Does the snow ever completely vanish from the rocky slopes of Lebanon? Do the cool waters from those distant mountains ever cease to flow? 1
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1 tn The precise translation of this verse is somewhat uncertain. Two phrases in this verse are the primary cause of discussion and the source of numerous emendations, none of which has gained consensus. The phrase which is rendered here “rocky slopes” is in Hebrew צוּר שָׂדַי (tsur saday), which would normally mean something like “rocky crag of the field” (see BDB 961 s.v. שָׂדַי 1.g). Numerous emendations have been proposed, most of which are listed in the footnotes of J. A. Thompson, Jeremiah (NICOT), 436. The present translation has chosen to follow the proposal of several scholars that the word here is related to the Akkadian word shadu meaning mountain. The other difficulty is the word translated “cease” which in the MT is literally “be uprooted” (יִנָּתְשׁוּ, yinnatshu). The word is usually emended to read יִנָּשְׁתוּ (yinnashtu, “are dried up”) as a case of transposed letters (cf., e.g., BDB 684 s.v. נָתַשׁ Niph). This is probably a case of an error in hearing and the word נָטַשׁ (natash) which is often parallel to עָזַב (’azav), translated here “vanish,” should be read in the sense that it has in 1 Sam 10:2. Whether one reads “are plucked up” and understands it figuratively of ceasing (“are dried” or “cease”), the sense is the same. For the sense of “distant” for the word זָרִים (zarim) see 2 Kgs 19:24.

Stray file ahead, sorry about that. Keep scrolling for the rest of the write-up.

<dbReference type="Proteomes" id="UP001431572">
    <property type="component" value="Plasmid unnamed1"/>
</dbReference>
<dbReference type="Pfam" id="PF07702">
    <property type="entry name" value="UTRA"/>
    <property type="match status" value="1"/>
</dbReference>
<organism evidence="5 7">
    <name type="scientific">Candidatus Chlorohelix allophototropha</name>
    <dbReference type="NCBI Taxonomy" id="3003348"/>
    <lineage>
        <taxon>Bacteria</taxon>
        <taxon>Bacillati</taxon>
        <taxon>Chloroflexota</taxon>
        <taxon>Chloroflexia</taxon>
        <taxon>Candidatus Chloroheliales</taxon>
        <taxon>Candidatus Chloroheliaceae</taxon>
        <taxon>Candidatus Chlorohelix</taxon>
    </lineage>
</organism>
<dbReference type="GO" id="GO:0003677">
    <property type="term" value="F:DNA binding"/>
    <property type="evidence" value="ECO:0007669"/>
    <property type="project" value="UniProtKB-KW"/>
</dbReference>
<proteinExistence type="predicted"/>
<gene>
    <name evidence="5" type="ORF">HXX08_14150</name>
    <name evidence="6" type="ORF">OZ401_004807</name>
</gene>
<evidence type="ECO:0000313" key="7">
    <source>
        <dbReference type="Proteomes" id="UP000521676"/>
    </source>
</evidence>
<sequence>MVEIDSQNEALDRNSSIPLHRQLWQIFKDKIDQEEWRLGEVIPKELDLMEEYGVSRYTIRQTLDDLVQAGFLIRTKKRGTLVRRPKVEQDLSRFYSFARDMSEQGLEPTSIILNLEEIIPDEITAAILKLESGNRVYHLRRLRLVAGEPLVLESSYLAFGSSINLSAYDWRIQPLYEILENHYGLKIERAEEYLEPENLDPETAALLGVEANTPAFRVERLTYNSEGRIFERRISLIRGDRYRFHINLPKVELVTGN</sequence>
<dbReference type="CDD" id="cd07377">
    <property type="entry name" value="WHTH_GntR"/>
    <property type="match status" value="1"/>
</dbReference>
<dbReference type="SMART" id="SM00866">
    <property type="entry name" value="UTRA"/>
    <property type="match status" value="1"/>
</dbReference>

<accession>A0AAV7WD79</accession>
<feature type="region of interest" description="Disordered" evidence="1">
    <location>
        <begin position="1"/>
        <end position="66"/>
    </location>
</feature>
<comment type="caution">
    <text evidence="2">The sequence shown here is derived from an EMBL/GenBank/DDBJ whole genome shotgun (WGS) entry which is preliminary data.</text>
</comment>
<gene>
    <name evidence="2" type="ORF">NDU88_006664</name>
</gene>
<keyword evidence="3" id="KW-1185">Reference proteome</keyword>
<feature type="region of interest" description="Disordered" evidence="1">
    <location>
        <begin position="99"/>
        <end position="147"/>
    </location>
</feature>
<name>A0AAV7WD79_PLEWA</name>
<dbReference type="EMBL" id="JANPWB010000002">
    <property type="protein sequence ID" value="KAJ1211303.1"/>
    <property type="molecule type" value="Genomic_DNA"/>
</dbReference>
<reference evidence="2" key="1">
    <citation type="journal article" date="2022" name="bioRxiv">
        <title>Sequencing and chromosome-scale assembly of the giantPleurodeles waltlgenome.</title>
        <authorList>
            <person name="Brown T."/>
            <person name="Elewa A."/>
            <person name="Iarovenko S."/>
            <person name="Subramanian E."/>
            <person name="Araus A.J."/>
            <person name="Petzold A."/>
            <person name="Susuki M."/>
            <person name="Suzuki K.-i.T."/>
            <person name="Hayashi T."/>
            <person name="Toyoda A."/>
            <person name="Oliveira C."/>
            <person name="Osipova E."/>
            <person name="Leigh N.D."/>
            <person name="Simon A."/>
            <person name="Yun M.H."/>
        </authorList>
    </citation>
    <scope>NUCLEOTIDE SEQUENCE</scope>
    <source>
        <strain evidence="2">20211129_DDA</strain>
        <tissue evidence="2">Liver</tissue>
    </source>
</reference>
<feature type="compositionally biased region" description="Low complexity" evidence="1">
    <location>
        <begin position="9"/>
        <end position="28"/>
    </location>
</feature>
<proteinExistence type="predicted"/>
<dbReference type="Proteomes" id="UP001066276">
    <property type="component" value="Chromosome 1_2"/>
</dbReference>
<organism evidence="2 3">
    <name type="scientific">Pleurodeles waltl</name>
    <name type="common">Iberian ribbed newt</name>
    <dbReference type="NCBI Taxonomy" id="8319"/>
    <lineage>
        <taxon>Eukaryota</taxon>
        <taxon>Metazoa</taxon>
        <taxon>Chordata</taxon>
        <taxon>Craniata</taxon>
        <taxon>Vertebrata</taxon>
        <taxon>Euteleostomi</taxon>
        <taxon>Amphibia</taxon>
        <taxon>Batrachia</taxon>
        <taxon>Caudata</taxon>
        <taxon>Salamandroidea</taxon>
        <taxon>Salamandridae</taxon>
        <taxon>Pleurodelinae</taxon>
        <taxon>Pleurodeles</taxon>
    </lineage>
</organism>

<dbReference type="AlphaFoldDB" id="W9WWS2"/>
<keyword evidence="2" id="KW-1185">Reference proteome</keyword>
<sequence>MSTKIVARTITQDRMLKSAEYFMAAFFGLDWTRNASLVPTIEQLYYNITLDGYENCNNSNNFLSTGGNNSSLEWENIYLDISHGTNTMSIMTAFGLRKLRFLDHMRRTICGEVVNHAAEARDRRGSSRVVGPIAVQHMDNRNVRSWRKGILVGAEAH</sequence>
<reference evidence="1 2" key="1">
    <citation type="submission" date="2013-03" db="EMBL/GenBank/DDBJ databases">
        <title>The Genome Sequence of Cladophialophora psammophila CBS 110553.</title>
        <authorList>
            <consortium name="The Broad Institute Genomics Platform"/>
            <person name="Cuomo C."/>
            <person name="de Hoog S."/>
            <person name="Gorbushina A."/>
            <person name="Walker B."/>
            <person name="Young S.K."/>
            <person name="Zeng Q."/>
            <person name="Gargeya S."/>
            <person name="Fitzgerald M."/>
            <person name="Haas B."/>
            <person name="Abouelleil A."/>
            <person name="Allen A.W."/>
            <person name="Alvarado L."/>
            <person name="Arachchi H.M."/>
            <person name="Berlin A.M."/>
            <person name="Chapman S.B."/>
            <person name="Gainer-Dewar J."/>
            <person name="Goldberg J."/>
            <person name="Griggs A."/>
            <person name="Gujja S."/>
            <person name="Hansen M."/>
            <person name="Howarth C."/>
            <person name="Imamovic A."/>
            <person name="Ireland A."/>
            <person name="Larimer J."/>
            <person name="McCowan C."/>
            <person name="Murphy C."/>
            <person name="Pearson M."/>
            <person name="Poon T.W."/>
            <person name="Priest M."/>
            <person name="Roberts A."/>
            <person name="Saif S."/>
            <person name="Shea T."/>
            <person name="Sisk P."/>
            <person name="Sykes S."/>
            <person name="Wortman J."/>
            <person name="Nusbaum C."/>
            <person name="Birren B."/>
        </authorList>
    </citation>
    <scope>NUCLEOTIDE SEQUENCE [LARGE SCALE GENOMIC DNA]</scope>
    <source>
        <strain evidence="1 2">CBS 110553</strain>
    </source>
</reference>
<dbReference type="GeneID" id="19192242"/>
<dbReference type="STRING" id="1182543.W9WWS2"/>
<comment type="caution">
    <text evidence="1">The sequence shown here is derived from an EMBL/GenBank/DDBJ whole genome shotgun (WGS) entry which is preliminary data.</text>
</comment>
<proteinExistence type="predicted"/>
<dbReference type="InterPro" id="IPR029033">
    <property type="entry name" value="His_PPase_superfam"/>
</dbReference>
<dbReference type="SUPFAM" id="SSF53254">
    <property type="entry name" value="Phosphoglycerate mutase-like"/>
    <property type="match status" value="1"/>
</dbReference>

sn Israel’s actions are contrary to nature. See the same kind of argumentation in Jer 2:11; 8:7.